Buildings account for almost 40% of the end use of energy in the EU. There is significant potential for reducing consumption with cost-effective measures. Energy saving solutions for buildings are almost unlimited and the level of cost-efficiency is constantly improving. To this day, zero energy or positive energy buildings have been introduced or demonstrated in almost all climatic zones. New buildings offer particular possibilities of low or no fossil energy use.
In the EU, the largest opportunities are found in the existing building stock. Existing buildings are a major source of energy use in Europe, and will remain to be in the following decades. Most buildings that will be standing in 2050 are already built. In many countries existing buildings use up to 5 to 10 times more energy than new constructions. Reduction of energy use in existing buildings is therefore a major challenge in all of Europe.
Reducing energy consumption and eliminating wastage are therefore among the main goals of the EU. EU support in improving energy efficiency will prove to be decisive for competitiveness, security of supply and for meeting the commitments on climate change made under the Kyoto protocol.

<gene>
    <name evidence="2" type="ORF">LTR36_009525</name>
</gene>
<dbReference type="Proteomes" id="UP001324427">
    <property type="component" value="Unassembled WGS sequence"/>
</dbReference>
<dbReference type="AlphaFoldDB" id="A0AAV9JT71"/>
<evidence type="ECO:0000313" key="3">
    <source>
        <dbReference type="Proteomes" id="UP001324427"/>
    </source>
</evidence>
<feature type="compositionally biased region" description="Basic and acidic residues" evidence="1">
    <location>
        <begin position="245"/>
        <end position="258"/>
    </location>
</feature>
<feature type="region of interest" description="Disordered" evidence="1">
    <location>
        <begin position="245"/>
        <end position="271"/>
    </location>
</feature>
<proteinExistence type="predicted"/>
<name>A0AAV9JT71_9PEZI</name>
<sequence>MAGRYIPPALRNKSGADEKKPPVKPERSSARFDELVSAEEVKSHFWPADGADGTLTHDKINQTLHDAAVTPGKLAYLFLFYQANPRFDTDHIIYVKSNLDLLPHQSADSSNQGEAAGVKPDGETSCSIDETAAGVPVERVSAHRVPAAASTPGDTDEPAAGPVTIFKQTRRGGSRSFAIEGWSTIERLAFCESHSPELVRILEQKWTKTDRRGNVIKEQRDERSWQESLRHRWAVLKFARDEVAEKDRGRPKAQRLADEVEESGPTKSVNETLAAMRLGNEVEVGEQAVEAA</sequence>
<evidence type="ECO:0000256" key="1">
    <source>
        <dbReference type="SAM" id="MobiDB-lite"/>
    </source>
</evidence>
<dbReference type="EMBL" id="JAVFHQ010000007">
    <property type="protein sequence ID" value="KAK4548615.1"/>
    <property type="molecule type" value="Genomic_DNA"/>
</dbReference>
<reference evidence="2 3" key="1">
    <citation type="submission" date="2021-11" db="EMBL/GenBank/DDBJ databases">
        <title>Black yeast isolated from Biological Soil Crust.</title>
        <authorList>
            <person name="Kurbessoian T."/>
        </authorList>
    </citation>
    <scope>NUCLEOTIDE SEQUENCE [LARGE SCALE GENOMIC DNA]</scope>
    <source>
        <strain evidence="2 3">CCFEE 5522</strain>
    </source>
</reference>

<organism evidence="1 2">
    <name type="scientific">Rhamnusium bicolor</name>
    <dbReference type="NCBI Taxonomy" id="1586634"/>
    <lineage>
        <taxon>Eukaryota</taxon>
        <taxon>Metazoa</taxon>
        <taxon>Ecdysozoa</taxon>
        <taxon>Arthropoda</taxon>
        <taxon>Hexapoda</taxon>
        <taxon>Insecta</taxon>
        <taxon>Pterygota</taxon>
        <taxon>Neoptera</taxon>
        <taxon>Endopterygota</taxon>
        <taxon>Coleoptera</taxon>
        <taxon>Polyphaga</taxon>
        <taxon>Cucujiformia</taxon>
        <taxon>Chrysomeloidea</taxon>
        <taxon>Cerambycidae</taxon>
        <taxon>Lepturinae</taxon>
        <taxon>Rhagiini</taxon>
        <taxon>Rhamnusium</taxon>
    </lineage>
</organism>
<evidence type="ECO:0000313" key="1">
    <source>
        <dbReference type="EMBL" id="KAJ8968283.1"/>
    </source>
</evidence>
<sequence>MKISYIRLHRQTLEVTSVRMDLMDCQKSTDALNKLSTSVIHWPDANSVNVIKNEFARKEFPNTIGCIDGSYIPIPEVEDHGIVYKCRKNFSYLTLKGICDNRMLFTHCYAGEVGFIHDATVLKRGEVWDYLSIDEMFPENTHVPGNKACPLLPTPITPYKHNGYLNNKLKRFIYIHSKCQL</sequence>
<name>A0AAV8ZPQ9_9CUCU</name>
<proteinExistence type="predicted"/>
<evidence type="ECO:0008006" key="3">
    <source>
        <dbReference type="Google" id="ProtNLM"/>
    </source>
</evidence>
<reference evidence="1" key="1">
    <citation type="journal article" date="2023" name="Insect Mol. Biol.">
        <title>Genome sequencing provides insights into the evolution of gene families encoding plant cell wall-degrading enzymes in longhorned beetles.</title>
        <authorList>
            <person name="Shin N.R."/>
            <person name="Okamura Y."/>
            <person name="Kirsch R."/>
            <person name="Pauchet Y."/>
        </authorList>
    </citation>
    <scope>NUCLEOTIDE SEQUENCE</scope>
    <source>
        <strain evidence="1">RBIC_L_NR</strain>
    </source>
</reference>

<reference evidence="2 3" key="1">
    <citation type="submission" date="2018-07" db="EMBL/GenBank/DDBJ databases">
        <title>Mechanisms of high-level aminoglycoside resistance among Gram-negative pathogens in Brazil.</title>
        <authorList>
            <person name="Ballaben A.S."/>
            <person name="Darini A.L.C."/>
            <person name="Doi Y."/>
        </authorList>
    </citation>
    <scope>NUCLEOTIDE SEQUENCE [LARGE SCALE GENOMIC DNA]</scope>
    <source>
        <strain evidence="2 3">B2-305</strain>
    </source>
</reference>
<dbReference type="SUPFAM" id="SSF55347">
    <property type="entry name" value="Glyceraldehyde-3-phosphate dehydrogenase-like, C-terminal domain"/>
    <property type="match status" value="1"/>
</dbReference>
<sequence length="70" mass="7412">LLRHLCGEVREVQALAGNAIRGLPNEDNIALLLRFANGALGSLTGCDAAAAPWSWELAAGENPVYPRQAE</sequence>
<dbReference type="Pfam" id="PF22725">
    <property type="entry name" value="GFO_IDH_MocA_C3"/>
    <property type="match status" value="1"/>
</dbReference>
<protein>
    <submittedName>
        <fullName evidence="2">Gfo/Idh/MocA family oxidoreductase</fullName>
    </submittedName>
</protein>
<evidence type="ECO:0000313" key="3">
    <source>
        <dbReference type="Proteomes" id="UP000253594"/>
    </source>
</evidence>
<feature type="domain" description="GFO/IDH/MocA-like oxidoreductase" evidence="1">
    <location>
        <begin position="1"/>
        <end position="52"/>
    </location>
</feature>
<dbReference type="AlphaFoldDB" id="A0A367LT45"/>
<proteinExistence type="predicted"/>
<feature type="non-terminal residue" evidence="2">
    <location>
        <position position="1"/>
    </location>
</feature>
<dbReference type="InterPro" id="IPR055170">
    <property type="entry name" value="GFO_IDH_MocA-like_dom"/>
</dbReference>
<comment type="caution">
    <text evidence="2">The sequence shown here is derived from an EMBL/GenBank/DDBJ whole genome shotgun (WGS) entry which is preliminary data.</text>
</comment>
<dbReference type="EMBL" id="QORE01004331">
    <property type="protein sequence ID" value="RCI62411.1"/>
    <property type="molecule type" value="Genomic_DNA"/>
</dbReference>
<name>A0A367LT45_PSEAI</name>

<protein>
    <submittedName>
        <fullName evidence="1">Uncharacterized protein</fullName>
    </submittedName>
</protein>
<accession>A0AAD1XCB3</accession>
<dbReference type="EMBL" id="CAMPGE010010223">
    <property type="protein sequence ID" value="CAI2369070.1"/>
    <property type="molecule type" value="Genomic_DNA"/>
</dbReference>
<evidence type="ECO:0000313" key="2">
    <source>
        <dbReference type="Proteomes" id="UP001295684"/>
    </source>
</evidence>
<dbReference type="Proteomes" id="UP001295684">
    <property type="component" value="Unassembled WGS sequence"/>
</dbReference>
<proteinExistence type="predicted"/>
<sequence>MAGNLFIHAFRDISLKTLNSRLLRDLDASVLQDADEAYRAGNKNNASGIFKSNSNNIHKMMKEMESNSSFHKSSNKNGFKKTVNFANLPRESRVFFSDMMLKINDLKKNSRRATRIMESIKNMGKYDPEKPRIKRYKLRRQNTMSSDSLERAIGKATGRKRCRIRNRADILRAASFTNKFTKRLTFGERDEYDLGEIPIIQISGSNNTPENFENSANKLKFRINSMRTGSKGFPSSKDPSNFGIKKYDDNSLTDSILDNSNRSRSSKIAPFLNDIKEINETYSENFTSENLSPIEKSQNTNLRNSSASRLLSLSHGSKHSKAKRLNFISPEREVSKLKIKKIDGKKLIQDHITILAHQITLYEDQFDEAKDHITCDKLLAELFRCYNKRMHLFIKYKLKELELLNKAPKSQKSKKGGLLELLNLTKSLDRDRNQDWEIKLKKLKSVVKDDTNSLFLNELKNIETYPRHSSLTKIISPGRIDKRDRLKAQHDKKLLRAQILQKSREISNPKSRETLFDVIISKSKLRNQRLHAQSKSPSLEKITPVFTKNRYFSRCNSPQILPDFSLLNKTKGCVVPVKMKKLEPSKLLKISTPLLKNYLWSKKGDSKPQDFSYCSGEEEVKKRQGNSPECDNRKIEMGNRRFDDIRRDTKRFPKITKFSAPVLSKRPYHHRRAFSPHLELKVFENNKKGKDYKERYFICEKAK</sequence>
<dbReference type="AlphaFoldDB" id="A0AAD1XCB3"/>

The EU has introduced legislation to ensure that both new and existing buildings consume less energy.
A key part of this legislation is the Energy Performance of Buildings Directive (EPBD). First published in 2002 (Directive 2002/91/EC), the EPBD required all EU countries to enhance their building regulations and to introduce energy performance certification of buildings. The 2010 revision (EPBD recast – Directive 2010/31/EC) sets a further focus on Near Zero-Energy Buildings, on cost-optimality and on improved policies for existing buildings.
The introduction of national laws meeting EU requirements was very challenging, as the legislation had many advanced aspects. It was a great opportunity to mobilise energy efficiency in EU buildings, but also a formidable and continuing challenge for many EU countries to transpose and implement the Directive and the recast from 2010.
To support EU countries in this task, the Concerted Action (CA) EPBD was launched by the EC to promote dialogue and exchange best practices between them. It builds upon the idea that countries can learn from the experience gained in other countries and that some solutions can be developed more efficiently in common discussion whilst sharing ideas. Some elements of the CA EPBD work therefore have to be undertaken with confidentiality.
With the CA EPBD IV project starting in 2015, the collaboration between partners from the 28 EU MS countries plus Norway continues and a new structure for collaboration has been set.